Dogs are undoubtedly special in their own ways. In fact, they are treated as family by those who have them. Indeed, they are man’s best friends. So, it is only right that we get to know whether some food is good for them.
After all, we may have our healthy diet and grab a yogurt for breakfast, but what if your dog gets to it before you do? Moreover, what if your dog gets to your snack faster than you do? Is it going to be good for them as well as it is supposed to be good for you?
Can Dogs Eat Yogurt?
Yogurt is an excellent snack for humans because it’s rich in protein and contains calcium and probiotics. So, theoretically speaking, it can also be good for your dog.
After all, calcium can help your dog to have strong bones, healthy teeth, and a nice coat. It also keeps the nervous system of your dog in a good state. So, with a spoonful or two for your dog, you can make sure that you can have the right calcium for it.
Protein helps to maintain and repair the cells and other tissues of your dog. In addition, it can improve your dog’s skin and muscles to make it look good and function well. It also supports the immune system for your dog to combat any undesired illness or diseases.
Meanwhile, probiotics are bacteria, but they’re good bacteria. Probiotics work with protein to improve your dog’s immune system and help keep them safe and healthy. They also help in the formulation of vitamins and nutrients, called the microbiome, to prevent diarrhea or obesity.
However, you should be aware of the sweeteners added up in the yogurt for your dog. In addition, keep in mind that xylitol is harmful.
Xylitol is a substitute for sugar that has a varied effect on humans and dogs. It can cause an increase in your dog’s insulin level, which can be harmful to their health. So, as much as the outcome depends on the amount of consumption, it is better to totally avoid xylitol for the sake of having a healthy dog.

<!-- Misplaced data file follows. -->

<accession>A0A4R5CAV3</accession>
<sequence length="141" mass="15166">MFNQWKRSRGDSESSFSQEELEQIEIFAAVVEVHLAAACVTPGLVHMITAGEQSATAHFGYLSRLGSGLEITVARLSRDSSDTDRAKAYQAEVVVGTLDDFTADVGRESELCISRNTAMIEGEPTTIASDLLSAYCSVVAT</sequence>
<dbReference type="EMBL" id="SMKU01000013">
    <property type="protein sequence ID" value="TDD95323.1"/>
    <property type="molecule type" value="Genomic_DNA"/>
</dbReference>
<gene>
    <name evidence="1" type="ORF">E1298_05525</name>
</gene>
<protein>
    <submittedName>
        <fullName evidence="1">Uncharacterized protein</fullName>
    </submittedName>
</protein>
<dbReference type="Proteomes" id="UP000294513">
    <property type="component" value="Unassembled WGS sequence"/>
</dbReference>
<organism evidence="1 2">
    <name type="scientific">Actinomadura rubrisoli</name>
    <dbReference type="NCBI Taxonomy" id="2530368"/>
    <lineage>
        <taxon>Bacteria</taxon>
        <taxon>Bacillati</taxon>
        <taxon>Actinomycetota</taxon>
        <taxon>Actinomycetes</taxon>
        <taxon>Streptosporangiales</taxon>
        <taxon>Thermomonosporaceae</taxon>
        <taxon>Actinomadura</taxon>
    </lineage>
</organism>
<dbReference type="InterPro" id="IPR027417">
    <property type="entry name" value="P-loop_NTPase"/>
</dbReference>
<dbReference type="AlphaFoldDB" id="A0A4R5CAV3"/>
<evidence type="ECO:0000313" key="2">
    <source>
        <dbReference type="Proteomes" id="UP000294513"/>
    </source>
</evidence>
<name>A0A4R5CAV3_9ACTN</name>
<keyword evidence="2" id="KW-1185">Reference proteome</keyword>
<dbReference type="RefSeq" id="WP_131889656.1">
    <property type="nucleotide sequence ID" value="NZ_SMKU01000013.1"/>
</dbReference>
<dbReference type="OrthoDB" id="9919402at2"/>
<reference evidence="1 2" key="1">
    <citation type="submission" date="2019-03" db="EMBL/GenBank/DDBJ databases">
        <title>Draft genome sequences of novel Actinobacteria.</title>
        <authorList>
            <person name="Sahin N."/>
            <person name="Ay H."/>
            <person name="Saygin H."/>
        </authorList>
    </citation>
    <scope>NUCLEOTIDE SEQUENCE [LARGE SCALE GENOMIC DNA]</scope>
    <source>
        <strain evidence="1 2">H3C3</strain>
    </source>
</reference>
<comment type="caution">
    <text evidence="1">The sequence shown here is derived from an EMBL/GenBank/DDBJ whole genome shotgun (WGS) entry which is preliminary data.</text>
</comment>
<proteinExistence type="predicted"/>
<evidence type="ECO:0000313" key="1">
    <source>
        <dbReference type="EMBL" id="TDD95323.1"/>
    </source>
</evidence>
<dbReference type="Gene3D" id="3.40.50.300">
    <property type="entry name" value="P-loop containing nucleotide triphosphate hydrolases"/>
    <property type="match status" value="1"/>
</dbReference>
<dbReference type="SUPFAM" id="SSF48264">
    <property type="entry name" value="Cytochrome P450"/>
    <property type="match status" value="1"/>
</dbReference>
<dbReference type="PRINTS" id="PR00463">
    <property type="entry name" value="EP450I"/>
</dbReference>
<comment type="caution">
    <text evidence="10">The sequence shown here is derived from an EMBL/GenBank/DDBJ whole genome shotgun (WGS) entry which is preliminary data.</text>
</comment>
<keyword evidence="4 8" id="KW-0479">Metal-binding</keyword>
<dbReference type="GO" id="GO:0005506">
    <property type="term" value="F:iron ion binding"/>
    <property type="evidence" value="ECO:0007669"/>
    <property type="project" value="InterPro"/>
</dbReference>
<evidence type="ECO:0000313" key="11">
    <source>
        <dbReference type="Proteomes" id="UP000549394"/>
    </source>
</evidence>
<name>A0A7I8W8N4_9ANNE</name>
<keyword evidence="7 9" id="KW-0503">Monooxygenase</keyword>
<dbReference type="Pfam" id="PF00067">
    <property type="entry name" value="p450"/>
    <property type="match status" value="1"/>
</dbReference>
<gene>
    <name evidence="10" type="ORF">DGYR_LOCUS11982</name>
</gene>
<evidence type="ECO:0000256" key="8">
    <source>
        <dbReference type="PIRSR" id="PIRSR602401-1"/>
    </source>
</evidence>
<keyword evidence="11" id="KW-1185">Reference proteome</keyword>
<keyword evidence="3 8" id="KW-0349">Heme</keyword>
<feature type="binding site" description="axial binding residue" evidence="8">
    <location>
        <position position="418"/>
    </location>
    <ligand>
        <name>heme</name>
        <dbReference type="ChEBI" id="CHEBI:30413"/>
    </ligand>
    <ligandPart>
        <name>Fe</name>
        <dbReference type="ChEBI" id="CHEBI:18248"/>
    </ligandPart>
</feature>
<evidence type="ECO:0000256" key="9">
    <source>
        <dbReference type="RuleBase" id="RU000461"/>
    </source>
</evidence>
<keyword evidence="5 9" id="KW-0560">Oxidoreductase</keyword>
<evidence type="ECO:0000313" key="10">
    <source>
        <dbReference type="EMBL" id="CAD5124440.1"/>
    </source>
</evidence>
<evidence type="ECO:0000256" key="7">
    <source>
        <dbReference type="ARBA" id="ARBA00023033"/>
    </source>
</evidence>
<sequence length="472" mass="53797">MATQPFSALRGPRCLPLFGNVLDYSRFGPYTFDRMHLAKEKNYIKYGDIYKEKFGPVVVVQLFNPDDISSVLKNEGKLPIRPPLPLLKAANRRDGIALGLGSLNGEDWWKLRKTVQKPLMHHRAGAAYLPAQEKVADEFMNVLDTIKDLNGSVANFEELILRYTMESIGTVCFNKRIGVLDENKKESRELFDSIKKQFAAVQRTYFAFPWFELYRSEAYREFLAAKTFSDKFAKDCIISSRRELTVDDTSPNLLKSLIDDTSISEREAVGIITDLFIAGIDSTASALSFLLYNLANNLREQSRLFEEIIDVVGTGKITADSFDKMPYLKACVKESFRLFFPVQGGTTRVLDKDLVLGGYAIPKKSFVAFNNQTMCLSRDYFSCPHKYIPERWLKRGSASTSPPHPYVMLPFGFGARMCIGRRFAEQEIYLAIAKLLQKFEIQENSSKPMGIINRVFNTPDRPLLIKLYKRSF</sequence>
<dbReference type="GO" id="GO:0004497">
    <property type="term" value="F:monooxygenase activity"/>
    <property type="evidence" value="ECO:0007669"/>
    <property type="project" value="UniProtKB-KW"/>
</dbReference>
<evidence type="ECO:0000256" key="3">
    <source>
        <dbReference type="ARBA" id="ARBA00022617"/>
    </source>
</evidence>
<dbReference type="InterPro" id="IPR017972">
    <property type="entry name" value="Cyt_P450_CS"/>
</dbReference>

So, when it comes to dogs eating yogurt, can they have some flavored ones as well? What about the other variants?
Can Dogs Eat Greek Yogurt?
Generally, dogs can eat Greek yogurt. In fact, it is the better and safer type of yogurt for dogs. However, if your dog is lactose intolerant, it is good to avoid Greek yogurt.
If your dog is taking some antibiotics, Greek yogurt can help preserve the good bacteria in your dog’s brain. In addition, if your dog has skin infections, you can trust that Greek yogurt can help out with this as well.
Can Dogs Eat Vanilla Yogurt?
With moderation, dogs can eat vanilla yogurt. However, as always, you need to take note of the xylitol content of the vanilla yogurt. Xylitol can be harmful to dogs, so make sure to avoid this when feeding them vanilla yogurt.
Can Dogs Eat Strawberry Yogurt?
Strawberry yogurt contains probiotics, as well as vitamins C and E. Vitamin C is an antioxidant, and Vitamin E is good for your dog’s protection against oxidative damage. Vitamin C helps with cognitive aging for your dog, while Vitamin E improves cell function.
Can Dogs Eat Frozen Yogurt?
Yes, in general, dogs can eat frozen yogurt. It contains the same probiotics, vitamins, and nutrients as those which are not frozen. However, you need to be aware that some frozen yogurt may have high sugar levels, so it’s better to check and avoid them.
Can Dogs Eat Plain Yogurt?
Yes, they can. Plain yogurt is by far the best one to be served to your dog. There are fewer possibilities of having additional sweeteners in plain yogurt than flavored ones. However, it would be best to still check if it contains xylitol as well.
Overall, yogurt can be good for your dog. You just need to be careful and aware of the content of the yogurt that you are going to feed your dog.
When it comes to giving your dog some human food as a dog’s snack, it’s best to check out the ingredients to see if they contain components that can be harmful to them.
After all, as much as we want to keep our dogs’ stomachs full, we also need to be wary of the food that we are giving them. This a huge step in making sure that they are healthy and safe from any harmful food content.